Wednesday, July 8, 2009

Another poem

I "did" the bees today. That meant a quick peek through two hives, to check that they were still queenright and to see if they needed more room for honey storage. Yes, and no, respectively. Then I visited my "special" hive. This one has had and not had queens all spring.

I didn't see a queen, nor did they begin a new one from a frame of eggs I'd given them, but they neatly capped that frame to rear the babies, and I found eggs, larvae, and pupae down in the lower portions of the hive. I mixed up the boxes a bit to consolidate brood, and figured I'd let them "bee."


I've seen bees all over the yard lately. The oregano and lavender out front are covered with blossoms and bees, and the squash plants seem to sport big blooms with bees rolling in and staggering drunkenly out of them, coated in pollen.

To celebrate, another poem, this one by Pablo Neruda, about whom I need to learn more, obviously! To all of us who dirty our hands to create what we do.

Sweetness, Always

"Why such harsh machinery?
Why, to write down the stuff and people of everyday,
must poems be dressed up in gold,
or in old and fearful stone?

I want verses of felt or feather which scarcely weigh,
mild verses
with the intimacy of beds
where people have loved and dreamed.
I want poems stained
by hands and everydayness.

Verses of pastry which melt
into milk and sugar in the mouth,
air and water to drink,
the bites and kisses of love.
I long for eatable sonnets,
poems of honey and flour.

Vanity keeps prodding us
to lift ourselves skyward
or to make deep and useless
tunnels underground.
So we forget the joyous
love-needs of our bodies.
We forget about pastries.
We are not feeding the world.

In Madras a long time since,
I saw a sugary pyramid,
a tower of confectionery -
one level after another,
and in the construction, rubies,
and other blushing delights,
medieval and yellow.

Someone dirtied his hands
to cook up so much sweetness.

Brother poets from here
and there, from earth and sky,
from Medellin, from Veracruz,
Abyssinia, Antofagasta,
do you know the recipe for honeycombs?

Let's forget about all that stone.

Let your poetry fill up
the equinoctial pastry shop
our mouths long to devour -
all the children's mouths
and the poor adults' also.
Don't go on without seeing,
relishing, understanding
all these hearts of sugar.

Don't be afraid of sweetness.

With or without us,
sweetness will go on living
and is infinitely alive,
forever being revived,
for it's in a man's mouth,
whether he's eating or singing,
that sweetness has its place.


Ribbit said...

Bees are everywhere in literature! They can symbolize advancement, progress, or like the fly for Emily Dickinson, impending death. They carry a dual personae because where there are strong willed, they are physically weak. Keats mentions them in "To Autum" when Autum has fooled the bees into believing it's still summer and I think Shelley used them somewhere in "Prometheus Unbound," but I can't remember where or if I'm just making it up.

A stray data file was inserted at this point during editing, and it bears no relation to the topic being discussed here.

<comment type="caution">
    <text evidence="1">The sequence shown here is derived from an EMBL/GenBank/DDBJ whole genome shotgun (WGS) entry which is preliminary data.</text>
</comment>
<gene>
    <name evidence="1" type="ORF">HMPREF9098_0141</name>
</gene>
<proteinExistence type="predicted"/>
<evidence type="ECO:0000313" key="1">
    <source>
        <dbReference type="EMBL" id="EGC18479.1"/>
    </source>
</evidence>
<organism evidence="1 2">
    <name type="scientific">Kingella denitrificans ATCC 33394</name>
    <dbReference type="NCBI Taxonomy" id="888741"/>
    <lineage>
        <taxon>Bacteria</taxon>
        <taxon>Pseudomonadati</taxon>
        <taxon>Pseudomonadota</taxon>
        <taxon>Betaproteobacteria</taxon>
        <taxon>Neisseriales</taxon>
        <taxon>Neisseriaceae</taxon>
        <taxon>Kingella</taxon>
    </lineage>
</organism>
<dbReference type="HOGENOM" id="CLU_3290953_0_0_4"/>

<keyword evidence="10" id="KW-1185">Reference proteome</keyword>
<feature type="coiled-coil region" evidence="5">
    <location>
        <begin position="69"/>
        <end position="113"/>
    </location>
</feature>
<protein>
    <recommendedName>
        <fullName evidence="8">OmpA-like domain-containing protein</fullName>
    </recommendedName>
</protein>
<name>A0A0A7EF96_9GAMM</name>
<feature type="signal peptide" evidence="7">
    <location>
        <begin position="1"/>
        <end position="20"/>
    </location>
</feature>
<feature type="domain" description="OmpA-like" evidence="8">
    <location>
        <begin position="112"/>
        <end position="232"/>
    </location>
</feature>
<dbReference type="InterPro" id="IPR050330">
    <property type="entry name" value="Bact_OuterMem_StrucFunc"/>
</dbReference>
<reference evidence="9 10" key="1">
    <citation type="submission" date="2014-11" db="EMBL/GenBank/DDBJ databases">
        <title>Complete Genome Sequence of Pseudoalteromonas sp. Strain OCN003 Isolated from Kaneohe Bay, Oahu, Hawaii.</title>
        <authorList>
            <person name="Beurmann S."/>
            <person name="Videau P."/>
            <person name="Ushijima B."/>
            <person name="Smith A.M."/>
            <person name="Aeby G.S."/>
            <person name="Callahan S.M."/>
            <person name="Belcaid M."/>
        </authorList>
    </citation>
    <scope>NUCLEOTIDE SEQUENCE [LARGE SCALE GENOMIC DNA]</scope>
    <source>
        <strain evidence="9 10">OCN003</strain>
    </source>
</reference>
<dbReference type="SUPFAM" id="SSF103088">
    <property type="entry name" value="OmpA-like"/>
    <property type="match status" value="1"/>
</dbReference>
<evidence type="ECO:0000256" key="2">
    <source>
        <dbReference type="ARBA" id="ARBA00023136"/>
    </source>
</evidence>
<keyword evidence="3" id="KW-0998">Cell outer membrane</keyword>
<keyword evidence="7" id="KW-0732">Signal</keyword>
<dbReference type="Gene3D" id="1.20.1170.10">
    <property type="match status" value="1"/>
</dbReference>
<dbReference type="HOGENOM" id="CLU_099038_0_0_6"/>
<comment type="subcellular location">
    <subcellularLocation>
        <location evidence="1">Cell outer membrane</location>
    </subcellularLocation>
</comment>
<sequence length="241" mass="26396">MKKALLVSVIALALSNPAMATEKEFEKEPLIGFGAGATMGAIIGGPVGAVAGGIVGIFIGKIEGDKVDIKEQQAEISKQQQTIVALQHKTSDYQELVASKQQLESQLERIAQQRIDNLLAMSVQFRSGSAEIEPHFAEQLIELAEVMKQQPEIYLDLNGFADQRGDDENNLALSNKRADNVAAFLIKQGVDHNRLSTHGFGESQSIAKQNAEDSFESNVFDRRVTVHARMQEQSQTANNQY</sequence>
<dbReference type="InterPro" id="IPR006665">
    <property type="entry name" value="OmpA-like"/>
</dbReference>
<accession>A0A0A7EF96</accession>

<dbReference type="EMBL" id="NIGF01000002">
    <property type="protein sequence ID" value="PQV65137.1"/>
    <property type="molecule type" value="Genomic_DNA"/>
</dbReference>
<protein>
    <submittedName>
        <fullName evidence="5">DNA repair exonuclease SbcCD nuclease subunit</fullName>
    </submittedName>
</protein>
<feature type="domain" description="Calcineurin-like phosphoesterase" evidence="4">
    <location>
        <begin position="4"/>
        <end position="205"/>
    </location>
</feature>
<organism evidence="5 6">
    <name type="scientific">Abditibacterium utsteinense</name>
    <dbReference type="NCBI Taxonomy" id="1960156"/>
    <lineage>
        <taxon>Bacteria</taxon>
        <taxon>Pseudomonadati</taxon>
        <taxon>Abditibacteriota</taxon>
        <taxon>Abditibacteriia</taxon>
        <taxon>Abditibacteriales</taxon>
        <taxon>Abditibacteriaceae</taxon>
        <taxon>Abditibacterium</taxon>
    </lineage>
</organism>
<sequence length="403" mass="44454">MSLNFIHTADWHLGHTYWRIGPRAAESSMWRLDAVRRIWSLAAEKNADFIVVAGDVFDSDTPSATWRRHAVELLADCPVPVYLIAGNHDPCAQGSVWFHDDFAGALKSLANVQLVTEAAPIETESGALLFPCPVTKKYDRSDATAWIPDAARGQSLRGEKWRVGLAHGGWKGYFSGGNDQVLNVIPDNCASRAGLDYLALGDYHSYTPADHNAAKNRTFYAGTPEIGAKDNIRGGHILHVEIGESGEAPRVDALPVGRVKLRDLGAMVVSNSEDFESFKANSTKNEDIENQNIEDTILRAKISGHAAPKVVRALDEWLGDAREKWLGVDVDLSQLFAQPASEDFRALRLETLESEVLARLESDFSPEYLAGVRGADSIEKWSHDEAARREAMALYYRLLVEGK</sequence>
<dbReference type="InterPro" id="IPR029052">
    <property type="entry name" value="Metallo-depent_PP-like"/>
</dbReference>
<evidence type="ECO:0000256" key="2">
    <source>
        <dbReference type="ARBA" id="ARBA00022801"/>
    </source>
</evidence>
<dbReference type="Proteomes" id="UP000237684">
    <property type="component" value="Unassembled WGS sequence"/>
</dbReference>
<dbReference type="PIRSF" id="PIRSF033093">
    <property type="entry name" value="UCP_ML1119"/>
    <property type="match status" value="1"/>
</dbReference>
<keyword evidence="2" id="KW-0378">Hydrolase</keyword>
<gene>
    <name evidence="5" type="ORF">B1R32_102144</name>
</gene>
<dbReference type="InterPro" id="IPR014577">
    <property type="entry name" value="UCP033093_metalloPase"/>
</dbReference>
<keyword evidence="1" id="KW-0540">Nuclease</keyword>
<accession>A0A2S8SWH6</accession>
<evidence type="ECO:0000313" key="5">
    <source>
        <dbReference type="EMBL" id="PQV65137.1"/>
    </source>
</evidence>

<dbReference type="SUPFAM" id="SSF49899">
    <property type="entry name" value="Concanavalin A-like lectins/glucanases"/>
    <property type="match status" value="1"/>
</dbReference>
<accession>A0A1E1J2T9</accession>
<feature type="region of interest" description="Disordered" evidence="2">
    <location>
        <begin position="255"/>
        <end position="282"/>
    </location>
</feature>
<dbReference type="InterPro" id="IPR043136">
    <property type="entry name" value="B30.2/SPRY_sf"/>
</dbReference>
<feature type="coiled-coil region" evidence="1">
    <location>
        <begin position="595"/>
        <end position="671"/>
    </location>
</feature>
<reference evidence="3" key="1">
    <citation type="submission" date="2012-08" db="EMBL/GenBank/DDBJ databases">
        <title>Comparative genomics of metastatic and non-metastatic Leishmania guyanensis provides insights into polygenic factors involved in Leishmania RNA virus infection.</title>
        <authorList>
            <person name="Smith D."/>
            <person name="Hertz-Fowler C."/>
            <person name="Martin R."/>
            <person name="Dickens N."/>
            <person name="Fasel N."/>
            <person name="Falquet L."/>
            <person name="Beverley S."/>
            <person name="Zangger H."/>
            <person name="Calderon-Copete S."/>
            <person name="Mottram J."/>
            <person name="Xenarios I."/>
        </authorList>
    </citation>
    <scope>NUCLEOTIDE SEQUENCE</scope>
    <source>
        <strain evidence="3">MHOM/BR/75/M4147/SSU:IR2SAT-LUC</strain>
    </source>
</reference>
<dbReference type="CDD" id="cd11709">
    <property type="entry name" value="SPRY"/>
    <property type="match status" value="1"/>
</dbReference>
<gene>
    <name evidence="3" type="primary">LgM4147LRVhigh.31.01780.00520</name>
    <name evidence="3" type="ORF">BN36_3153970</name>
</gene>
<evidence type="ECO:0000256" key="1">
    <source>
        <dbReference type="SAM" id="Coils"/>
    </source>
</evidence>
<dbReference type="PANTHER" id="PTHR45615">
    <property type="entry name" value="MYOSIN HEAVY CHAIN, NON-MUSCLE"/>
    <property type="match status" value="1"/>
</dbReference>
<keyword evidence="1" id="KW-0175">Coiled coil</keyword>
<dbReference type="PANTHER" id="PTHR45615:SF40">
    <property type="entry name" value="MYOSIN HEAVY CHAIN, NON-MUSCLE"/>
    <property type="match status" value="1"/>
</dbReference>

Now that I've lost you your entire readership, I'll stop. :)

Bay Area Tendrils said...

Neruda... a brilliant, inspirational (romantic) poet, and one of my favorites! Cheers, Alice

Michelle said...

What a wonderful poem. I wish I had the patience to read more poetry... But I don't, so I'll enjoy such treats as this that come my way. Thanks!

Stefaneener said...

Ribbit, you slay me. Now of course I'm going to have to go poking around. I'm trying very hard not to post a poem every time I do a garden update. Maybe Denise will post soon and save me? Funny, because I don't generally like poetry. . .

Alice, welcome. I'm just starting to discover his poetry. Maybe after I'm done with the hardscape makeover I'll sit out in the garden and read his work!

Michelle, I'll happily provide whatever catches my eye. I don't think poetry is best read -- it's better if you can hear someone read it aloud, which is why I like Writer's Almanac so much.

Now I really have to go do some work!

Susan said...

Scrumptious. I just love "eatable" instead of edible. It is so much more tangible or should I say touchable. We've got to pull out some frames, and check up on our bees as well.

Kim said...

That's a beautiful poem. Thanks for sharing it.

Heather said...

I am so fascinated by the beekeeping hobby that it intimidates me to no end. I must read up on it this winter.

Kristin said...

You sure have been monitoring your bees more closely than I have this year. I'm overdue in peeking in the hive. Congrats on keeping up all that you do and more.